Scripture: Psalm 149; 1 Corinthians, chapters 15-16
1 Corinthians 15:20-34 (NASB):
But the fact is, Christ has been raised form the dead, the first fruits of those who are asleep. For since by a man death came, by a man came also the resurrection of the dead. For as in Adam all die, so also in Christ all will be made alive. But each in his own order: Christ the first fruits, after that those who are Christ’s at his coming, then comes the end, when He hands over the kingdom to our God and Father, when He has abolished all rule and all authority and all power. For He must reign until He has put all enemies under His feet.
The last enemy that will be abolished is death. For HE HAS PUT ALL THINGS IN SUBJECTION UNDER HIS FEET. But when He says, ‘All things are put in subjection,’ it is clear that this excludes the Father who put all things in subjection to Him. When all things are subjected to Him, then the Son Himself will also be subjected to the One who subjected all things to Him, so that God may be all in all. For otherwise, what will those do who are baptized for the dead? If the dead are not raised at all, why then are they baptized for them? Why are we also in danger every hour?
I affirm, brothers and sisters, by the boasting in you which I have in Christ Jesus our Lord, that I die daily. If from human motives I fought with wild beasts at Ephesus, what good is it to me? If the dead are not raised, LET’S EAT AND DRINK, FOR TOMORROW WE DIE.
Do not be deceived: ‘Bad company corrupts good morals.’ Sober up morally and stop sinning, for some have no knowledge of God. I say this to your shame.
Bad company corrupts good morals. Paul is obviously quoting something that he expects the Corinthians to recognize. It is apparently not a direct quote from the Old Testament; the NASB does not capitalize it (as in other parts of this passage). The idea is certainly Biblical, but the question is: how far do we take it? We need to remember what Paul has said previously. For example, in a passage we read last week, Paul talks about not associating with immoral people. His comment referred to people in the church, not outside. “For then you would have to leave the world” (1 Corinthians 5:10).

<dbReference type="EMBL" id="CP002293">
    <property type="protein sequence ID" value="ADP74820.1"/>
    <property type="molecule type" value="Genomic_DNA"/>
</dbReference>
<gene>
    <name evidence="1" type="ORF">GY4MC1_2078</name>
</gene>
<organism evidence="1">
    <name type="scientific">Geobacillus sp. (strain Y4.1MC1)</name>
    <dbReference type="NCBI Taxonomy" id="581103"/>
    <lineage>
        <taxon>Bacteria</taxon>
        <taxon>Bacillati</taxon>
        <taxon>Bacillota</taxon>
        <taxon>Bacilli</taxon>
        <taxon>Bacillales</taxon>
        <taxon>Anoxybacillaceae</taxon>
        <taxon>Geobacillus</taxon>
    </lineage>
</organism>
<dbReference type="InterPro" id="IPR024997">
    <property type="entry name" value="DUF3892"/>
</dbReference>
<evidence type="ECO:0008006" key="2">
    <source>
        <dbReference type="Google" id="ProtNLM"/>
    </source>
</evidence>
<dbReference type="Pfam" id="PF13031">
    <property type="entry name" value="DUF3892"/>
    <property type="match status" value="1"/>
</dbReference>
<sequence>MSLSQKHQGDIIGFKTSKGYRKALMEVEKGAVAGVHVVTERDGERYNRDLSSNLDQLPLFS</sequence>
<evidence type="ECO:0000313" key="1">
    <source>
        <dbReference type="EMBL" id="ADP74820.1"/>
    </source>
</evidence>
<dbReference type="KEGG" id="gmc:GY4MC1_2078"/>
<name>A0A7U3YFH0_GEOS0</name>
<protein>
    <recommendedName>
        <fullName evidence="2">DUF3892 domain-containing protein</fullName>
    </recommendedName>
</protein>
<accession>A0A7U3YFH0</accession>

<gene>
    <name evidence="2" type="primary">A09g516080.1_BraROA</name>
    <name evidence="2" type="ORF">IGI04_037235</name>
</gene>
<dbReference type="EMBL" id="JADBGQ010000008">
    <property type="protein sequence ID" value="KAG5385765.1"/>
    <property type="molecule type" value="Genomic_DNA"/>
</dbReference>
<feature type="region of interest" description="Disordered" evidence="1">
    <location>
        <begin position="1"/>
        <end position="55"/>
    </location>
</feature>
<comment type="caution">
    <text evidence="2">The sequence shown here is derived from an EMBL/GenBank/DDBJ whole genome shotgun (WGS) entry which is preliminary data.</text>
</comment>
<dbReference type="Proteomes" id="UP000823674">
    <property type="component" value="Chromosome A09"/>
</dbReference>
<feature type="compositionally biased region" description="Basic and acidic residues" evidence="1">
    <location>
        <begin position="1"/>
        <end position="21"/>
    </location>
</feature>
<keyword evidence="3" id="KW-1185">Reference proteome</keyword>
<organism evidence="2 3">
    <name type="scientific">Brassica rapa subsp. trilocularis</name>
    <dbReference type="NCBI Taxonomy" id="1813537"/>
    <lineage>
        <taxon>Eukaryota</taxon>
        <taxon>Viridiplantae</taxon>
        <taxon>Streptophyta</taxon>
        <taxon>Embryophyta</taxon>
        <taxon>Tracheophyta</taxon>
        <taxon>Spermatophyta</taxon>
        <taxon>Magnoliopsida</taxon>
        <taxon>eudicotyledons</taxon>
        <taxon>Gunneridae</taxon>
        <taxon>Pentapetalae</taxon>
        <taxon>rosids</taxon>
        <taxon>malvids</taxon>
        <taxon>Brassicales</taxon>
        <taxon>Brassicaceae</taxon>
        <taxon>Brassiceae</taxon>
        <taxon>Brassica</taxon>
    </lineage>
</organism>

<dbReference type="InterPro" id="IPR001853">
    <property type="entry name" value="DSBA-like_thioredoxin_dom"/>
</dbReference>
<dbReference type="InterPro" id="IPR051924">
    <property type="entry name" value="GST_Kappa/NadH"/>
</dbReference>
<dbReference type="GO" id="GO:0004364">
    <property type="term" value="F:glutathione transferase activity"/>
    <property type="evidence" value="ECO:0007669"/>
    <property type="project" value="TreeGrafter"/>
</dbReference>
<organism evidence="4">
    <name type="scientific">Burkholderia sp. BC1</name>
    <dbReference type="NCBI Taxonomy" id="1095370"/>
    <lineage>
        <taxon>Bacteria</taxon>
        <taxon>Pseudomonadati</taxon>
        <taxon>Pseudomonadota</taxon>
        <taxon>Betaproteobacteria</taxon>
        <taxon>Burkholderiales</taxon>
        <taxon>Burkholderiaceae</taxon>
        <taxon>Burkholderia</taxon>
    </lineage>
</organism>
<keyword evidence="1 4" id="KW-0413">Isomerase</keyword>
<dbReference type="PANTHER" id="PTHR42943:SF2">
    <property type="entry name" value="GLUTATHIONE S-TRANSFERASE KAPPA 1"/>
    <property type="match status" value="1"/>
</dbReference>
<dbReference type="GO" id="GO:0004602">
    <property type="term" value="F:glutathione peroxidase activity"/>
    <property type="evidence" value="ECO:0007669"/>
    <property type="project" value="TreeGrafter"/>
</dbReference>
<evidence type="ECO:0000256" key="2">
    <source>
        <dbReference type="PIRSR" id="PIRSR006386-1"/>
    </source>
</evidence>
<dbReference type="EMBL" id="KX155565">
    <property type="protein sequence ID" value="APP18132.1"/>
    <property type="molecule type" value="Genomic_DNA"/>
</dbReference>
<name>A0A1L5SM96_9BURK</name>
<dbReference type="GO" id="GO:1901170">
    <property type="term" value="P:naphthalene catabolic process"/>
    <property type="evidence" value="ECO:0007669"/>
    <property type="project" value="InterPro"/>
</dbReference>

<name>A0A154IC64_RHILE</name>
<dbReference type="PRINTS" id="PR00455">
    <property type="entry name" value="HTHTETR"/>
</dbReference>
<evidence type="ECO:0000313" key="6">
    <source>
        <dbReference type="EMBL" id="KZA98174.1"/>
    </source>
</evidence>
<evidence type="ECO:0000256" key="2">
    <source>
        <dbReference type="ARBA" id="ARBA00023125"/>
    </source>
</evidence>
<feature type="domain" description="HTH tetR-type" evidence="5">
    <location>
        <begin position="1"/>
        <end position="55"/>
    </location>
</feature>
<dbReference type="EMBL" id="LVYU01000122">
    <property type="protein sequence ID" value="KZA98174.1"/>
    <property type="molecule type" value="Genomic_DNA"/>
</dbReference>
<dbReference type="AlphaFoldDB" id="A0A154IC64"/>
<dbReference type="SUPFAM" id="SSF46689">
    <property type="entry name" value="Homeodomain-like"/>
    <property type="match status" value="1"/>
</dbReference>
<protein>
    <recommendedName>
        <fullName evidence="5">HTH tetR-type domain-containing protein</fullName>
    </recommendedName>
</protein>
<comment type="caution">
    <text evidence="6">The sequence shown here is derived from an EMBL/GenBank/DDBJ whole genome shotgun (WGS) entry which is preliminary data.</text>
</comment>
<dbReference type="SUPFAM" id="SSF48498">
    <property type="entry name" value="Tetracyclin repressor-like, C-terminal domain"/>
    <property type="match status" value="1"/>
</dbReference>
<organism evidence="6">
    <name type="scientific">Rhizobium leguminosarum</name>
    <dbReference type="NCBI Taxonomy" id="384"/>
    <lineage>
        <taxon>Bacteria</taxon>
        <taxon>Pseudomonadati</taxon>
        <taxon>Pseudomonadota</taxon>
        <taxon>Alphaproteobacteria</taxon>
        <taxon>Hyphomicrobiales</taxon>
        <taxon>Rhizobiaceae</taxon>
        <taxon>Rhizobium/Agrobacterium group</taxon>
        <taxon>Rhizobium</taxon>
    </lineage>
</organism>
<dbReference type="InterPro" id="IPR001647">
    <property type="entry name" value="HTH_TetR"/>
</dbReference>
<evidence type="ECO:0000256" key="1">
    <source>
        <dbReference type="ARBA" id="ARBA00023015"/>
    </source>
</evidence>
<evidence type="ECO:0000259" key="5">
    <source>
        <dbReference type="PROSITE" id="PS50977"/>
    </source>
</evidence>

But we do need to pay attention to how much the world influences us, because the world is opposed to God and His kingdom. We are part of the world, to be sure. Jesus prayed (John 17) not that God would take us out of the world, but that he would protect us while we are in the world. But we have to do our part by paying attention to the ways that the world seeks to influence us, and acting intentionally to counteract that influence.
We can see this in the way that the Church has accepted the world’s standards in contrast to the truth of Scripture. I’m not talking about things that are “convictions,” where some groups of believers choose to avoid certain behaviors which are otherwise acceptable. I’m talking about clear Biblical teaching – for instance, in matters of sexuality and marriage. Segments of the Church have pretty much ignored what Scripture teaches in this area, and adopted the “anything goes” attitude of the world. Bad company corrupts good morals.
One way that I believe good morals have been corrupted has been in the name of “compassion.” Now, don’t misunderstand; we should be compassionate to people, no matter what their issues may be. But there is a difference between being compassionate and approving sinful behavior. Some people may argue that it is hard to walk this line, but it’s not – Jesus showed us how to do it. We see it best in the instances where Jesus said something like this: “your sins are forgiven; go and leave your life of sin.” God is ready to forgive, and to begin the work of restoring people to what He created them to be. He calls us to join Him in that work. But that process of forgiveness and restoration has to begin with an acknowledgment of our sinfulness. Any “compassion” that claims that sinful behavior is acceptable and even “good” makes a mockery of Scripture and the promise of transformation that God offers to all of us.
What that means for us, I believe, is clear: bad morals are those which accept and applaud sinful behavior – even in the name of “compassion.” Real compassion sees brokenness and tries to point people toward God’s answer – forgiveness and new life in Jesus Christ.
Father, thank You for the promise of forgiveness and new life in Jesus. Thank You for making that forgiveness and new life available to all who believe. Help us to walk in Your ways, that the new life may be evident in us. Guard us against any worldly “compassion” that would accept sin in the name of kindness. Any “compassion” that does not point people toward You is simply greasing the rails toward destruction. Help us to avoid bad ideas that corrupt good morals, no matter where those ideas may originate. Sanctify us by the truth; Your word is truth. Amen.